Cervical Cancer Prevention and Early Detection

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Work-up of abnormal Pap test results

If your Pap test results are abnormal, your doctor may recommend testing again (with the Pap test and/or the HPV test), colposcopy, or a loop electrosurgical procedure (LEEP or LLETZ). What tests (or treatment) you need depend upon the results of the tests you had.

Atypical squamous cells (ASC-US and ASC-H)

If the Pap results show atypical squamous cells of uncertain significance (ASC-US), some doctors will repeat the Pap test in 12 months. Another option is to use the HPV DNA test to decide whether or not to do a colposcopy. If the human papilloma virus (HPV) is detected, the doctor is likely to order a colposcopy. If HPV is not detected, then the doctor will recommend that both the Pap test and the HPV test be repeated in 3 years.

If the results of a Pap test are labeled atypical squamous cells cannot exclude high-grade squamous intraepithelial lesion (ASC-H), it means that a high grade SIL is suspected. The doctor will recommend colposcopy.

Squamous intraepithelial lesions (SILs)

These abnormalities are divided into low-grade SIL (LSIL) and high-grade SIL (HSIL).

For LSIL, further testing depends upon HPV testing:

  • If the HPV test result was negative (meaning the virus wasn’t detected), then repeating the Pap test and HPV test in one year is recommended.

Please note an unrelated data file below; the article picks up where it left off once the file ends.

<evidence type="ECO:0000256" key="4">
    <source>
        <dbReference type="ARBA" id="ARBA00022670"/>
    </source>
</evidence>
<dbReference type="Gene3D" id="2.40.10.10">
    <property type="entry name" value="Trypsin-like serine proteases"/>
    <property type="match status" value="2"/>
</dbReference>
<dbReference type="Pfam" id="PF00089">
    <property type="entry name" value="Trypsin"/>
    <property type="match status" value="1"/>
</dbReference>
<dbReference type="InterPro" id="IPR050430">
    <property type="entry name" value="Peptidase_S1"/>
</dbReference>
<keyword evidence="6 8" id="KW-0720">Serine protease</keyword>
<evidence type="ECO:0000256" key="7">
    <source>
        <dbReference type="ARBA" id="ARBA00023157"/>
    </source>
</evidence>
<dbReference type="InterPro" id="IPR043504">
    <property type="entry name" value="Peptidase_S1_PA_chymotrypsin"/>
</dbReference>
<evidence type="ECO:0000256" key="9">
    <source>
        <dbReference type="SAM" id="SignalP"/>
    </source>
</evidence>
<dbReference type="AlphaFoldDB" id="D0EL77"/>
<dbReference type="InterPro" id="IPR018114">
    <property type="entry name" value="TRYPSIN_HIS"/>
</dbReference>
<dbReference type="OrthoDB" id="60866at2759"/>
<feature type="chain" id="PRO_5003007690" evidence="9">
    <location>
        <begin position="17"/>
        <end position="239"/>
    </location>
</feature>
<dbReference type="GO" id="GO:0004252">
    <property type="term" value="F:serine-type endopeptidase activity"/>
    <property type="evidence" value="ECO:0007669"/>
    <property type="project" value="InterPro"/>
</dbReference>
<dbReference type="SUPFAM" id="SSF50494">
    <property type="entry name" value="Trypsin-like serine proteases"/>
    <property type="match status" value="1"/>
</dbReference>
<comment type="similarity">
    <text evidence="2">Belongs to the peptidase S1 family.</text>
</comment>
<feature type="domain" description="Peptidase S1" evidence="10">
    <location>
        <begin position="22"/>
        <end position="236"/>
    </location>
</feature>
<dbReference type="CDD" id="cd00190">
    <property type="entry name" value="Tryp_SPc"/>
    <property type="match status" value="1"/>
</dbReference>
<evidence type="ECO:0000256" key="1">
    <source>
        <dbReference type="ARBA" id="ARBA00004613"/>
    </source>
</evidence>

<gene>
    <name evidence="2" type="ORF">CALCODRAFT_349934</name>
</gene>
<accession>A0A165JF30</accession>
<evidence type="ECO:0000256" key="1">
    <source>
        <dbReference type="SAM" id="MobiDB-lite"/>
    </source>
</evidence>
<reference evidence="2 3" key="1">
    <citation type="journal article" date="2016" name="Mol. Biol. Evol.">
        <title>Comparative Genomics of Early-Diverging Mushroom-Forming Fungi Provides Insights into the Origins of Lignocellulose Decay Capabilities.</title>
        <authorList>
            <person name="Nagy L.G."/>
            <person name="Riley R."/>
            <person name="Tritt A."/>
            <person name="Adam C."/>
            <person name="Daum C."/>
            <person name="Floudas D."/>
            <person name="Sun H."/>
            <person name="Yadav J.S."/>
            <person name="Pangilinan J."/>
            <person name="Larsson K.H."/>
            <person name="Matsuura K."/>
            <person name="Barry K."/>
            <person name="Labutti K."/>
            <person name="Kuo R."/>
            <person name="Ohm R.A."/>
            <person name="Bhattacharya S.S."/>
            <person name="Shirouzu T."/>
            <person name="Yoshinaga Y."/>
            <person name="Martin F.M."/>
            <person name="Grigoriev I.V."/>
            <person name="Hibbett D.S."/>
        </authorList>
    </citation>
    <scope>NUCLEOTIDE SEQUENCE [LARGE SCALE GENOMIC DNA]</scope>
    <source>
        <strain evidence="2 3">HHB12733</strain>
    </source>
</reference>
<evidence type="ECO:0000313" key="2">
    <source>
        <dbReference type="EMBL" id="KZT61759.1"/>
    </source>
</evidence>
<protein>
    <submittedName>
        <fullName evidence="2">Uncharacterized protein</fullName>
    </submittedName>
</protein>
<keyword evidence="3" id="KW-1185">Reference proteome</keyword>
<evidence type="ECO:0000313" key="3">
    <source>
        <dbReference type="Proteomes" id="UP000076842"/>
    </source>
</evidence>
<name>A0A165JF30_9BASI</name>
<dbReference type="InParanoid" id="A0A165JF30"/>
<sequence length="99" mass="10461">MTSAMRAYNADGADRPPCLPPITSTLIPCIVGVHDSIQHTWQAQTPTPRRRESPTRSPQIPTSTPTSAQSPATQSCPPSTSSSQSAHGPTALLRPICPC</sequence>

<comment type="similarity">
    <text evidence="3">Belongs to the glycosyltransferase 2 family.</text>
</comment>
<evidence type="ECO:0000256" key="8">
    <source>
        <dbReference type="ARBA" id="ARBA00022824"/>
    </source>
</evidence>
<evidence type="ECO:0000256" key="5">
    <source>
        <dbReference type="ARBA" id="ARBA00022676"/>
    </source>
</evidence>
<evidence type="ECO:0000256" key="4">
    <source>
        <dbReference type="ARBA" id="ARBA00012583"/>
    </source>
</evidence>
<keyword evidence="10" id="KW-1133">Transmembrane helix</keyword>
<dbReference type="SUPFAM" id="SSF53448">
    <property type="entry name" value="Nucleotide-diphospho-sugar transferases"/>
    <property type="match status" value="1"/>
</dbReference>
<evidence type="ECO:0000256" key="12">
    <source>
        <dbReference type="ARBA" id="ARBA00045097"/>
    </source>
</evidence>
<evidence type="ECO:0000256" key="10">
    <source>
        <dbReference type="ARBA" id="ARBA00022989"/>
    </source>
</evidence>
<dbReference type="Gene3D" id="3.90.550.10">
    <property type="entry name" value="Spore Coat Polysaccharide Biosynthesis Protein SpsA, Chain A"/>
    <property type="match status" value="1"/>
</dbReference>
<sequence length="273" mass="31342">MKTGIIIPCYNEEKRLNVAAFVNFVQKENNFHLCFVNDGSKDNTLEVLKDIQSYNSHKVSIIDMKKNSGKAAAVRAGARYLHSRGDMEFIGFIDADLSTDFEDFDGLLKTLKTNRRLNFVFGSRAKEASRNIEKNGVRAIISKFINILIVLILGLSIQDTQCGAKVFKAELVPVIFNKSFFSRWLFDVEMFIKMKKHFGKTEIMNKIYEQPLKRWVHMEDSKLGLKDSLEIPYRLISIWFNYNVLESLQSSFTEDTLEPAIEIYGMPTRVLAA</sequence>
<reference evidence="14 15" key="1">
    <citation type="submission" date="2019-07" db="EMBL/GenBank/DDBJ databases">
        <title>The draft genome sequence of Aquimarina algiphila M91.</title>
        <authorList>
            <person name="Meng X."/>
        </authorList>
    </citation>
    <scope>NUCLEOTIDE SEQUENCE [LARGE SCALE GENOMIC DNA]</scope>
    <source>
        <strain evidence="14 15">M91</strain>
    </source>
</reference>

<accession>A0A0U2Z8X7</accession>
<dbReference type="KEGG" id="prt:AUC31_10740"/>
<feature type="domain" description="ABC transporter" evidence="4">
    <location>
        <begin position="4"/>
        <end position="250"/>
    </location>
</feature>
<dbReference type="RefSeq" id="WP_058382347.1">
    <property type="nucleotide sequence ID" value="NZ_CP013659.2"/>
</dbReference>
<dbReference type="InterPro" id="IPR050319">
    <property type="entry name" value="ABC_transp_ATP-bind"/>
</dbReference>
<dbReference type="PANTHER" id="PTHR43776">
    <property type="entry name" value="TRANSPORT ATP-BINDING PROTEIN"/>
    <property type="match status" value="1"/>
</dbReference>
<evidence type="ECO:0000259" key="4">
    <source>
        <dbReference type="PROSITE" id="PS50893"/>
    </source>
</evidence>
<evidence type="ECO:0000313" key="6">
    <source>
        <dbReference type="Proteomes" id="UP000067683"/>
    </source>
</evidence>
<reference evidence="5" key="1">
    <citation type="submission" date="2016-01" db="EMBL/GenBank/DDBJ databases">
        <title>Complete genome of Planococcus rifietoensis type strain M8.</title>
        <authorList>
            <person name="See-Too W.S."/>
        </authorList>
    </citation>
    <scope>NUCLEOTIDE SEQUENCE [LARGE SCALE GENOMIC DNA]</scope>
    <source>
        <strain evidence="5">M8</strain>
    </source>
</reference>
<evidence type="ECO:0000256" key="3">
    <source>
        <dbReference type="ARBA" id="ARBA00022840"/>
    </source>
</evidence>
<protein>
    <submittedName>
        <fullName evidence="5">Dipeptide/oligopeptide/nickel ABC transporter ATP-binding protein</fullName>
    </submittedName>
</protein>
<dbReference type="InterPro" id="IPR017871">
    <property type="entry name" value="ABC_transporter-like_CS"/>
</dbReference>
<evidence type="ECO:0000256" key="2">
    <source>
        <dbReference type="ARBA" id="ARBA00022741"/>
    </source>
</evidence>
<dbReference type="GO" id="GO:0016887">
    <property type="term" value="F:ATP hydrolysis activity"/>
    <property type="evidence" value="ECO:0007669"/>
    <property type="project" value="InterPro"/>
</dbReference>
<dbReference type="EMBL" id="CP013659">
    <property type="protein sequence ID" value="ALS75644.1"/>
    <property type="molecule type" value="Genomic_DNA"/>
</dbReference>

• If HPV was found, then colposcopy is recommended.
  • If no HPV test was done and the woman is at least 25 years old, colposcopy is recommended.
  • If the woman is under 25, she should have a repeat Pap test in a year.
  • Pregnant women with LSIL should have colposcopy.

For HSIL, either colposcopy or a loop electrosurgical procedure is recommended for women 25 and older. For women under 25, colposcopy is recommended.

Atypical glandular cells and adenocarcinoma in situ (on a Pap test)

If the Pap results read atypical glandular cells or adenocarcinoma but the report says that the abnormal cells do not seem to be from the lining of the uterus (the endometrium), guidelines recommend colposcopy with the biopsy type called endocervical curettage (endocervical scraping). The doctor may also biopsy the endometrium (this can be done at the same time as the colposcopy). For information about endometrial biopsy, see our document Endometrial (Uterine) Cancer.

If the atypical glandular or adenocarcinoma cells look like they are from the endometrium (based on how they look under the microscope), experts recommend a biopsy of the endometrium along with an endocervical curettage, but a colposcopy isn’t needed.

Last Medical Review: 05/02/2013
Last Revised: 02/04/2014